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seizure and vitamin d deficiency

Bahar Özcabı, Feride Tahmiscioğlu Bucak, Sevinç Jaferova, Çiğdem Oruç, Amra Adrovic, Serdar Ceylaner, Oya Ercan, Olcay Evliyaoğlu
BACKGROUND: Vitamin D dependent rickets type 1A (VDDR-1A) (OMIM#264700) is a rare, autosomal-recessively inherited disorder due to inactivating mutations in CYP27B1. It is characterized by early onset of rickets with hypocalcemia. We aimed to describe clinical, laboratory findings in VDDR-1A and report a novel homozygote truncating mutation NM_000785.3 c.403C>T (p.Q135*) in CYP27B1 which as far as we know is the first described mutation in Uzbek population. CASE: The patient was admitted with tetany at the age of 12 months...
June 29, 2016: Journal of Clinical Research in Pediatric Endocrinology
Tatiana Yuzyuk, Amanda Thomas, Krista Viau, Aiping Liu, Irene De Biase, Lorenzo D Botto, Marzia Pasquali, Nicola Longo
Pyridoxine-Dependent Epilepsy (PDE) is a recessive disorder caused by deficiency of α-aminoadipic semialdehyde dehydrogenase in the catabolic pathway of lysine. It is characterized by intractable seizures controlled by the administration of pharmacological doses of vitamin B6. Despite seizure control with pyridoxine, intellectual disability and developmental delays are still observed in some patients with PDE, likely due to the accumulation of toxic intermediates in the lysine catabolic pathway: alpha-aminoadipic semialdehyde (AASA), delta-1-piperideine-6-carboxylate (P6C), and pipecolic acid...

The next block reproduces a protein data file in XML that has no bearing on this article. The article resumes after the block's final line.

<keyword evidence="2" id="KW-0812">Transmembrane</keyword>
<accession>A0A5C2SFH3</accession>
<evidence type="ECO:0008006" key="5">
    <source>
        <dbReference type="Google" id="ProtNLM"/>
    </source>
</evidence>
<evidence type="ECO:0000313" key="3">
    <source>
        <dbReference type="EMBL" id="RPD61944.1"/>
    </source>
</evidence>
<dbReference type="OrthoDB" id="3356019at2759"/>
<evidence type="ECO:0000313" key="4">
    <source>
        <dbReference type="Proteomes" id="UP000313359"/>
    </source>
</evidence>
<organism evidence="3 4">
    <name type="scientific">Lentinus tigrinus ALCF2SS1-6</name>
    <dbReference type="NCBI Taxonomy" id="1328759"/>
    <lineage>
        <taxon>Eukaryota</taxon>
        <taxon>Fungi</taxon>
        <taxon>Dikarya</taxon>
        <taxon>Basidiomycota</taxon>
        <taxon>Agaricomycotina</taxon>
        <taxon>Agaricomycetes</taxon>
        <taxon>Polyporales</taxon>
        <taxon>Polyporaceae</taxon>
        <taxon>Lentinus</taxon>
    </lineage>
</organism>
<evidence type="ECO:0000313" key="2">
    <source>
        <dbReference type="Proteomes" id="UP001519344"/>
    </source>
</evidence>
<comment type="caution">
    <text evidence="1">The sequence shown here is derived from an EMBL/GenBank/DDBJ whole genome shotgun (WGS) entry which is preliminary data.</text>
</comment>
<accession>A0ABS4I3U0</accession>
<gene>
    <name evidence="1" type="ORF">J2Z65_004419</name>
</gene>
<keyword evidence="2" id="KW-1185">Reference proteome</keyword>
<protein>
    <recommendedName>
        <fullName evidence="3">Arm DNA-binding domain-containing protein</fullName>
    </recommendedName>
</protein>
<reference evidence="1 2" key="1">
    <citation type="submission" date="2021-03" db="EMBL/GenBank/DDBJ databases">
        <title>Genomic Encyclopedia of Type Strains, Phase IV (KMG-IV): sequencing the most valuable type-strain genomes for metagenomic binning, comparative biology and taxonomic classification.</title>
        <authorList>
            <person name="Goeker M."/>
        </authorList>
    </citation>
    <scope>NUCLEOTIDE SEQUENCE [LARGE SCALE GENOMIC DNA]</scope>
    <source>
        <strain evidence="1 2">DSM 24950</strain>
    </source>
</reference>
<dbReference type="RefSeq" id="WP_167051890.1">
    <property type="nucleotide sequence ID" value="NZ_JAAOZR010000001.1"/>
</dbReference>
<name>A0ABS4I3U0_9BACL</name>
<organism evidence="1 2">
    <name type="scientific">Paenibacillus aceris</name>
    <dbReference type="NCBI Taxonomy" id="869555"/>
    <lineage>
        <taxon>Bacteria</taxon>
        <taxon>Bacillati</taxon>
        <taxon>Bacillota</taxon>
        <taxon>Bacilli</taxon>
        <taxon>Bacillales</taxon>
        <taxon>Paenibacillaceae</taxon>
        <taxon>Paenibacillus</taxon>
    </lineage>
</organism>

July 2016: Molecular Genetics and Metabolism
Biljana Vuletić, Slavica Marković, Zoran Igrutinović, Radlović Vladimir, Zorica Rasković, Aleksandra Simović
INTRODUCTION: Hypocalcemic seizures are uncommon in the post-neonatal period. We report an infant with hypocalcemic seizures caused by severe deficiency of vitamin D. CASE OUTLINE: A five-month-old male infant was admitted to hospital in March 2013 with recurrent generalized afebrile seizures resistant to clonazepam therapy. At the clinical examination, the infant showed characteristic rachitic signs, so that after a blood sample was taken for laboratory testing, the infant was given infusion of 2 ml/kg of 10% of calcium gluconate at a rate of 0...
January 2016: Srpski Arhiv za Celokupno Lekarstvo
Richard E Frye, Manuel F Casanova, S Hossein Fatemi, Timothy D Folsom, Teri J Reutiman, Gregory L Brown, Stephen M Edelson, John C Slattery, James B Adams
This manuscript reviews biological abnormalities shared by autism spectrum disorder (ASD) and epilepsy. Two neuropathological findings are shared by ASD and epilepsy: abnormalities in minicolumn architecture and γ-aminobutyric acid (GABA) neurotransmission. The peripheral neuropil, which is the region that contains the inhibition circuits of the minicolumns, has been found to be decreased in the post-mortem ASD brain. ASD and epilepsy are associated with inhibitory GABA neurotransmission abnormalities including reduced GABAA and GABAB subunit expression...
2016: Frontiers in Neuroscience
Milind Machhindra Patil, Jayaprakash Sahoo, Sadishkumar Kamalanathan, Vivekanandan Pillai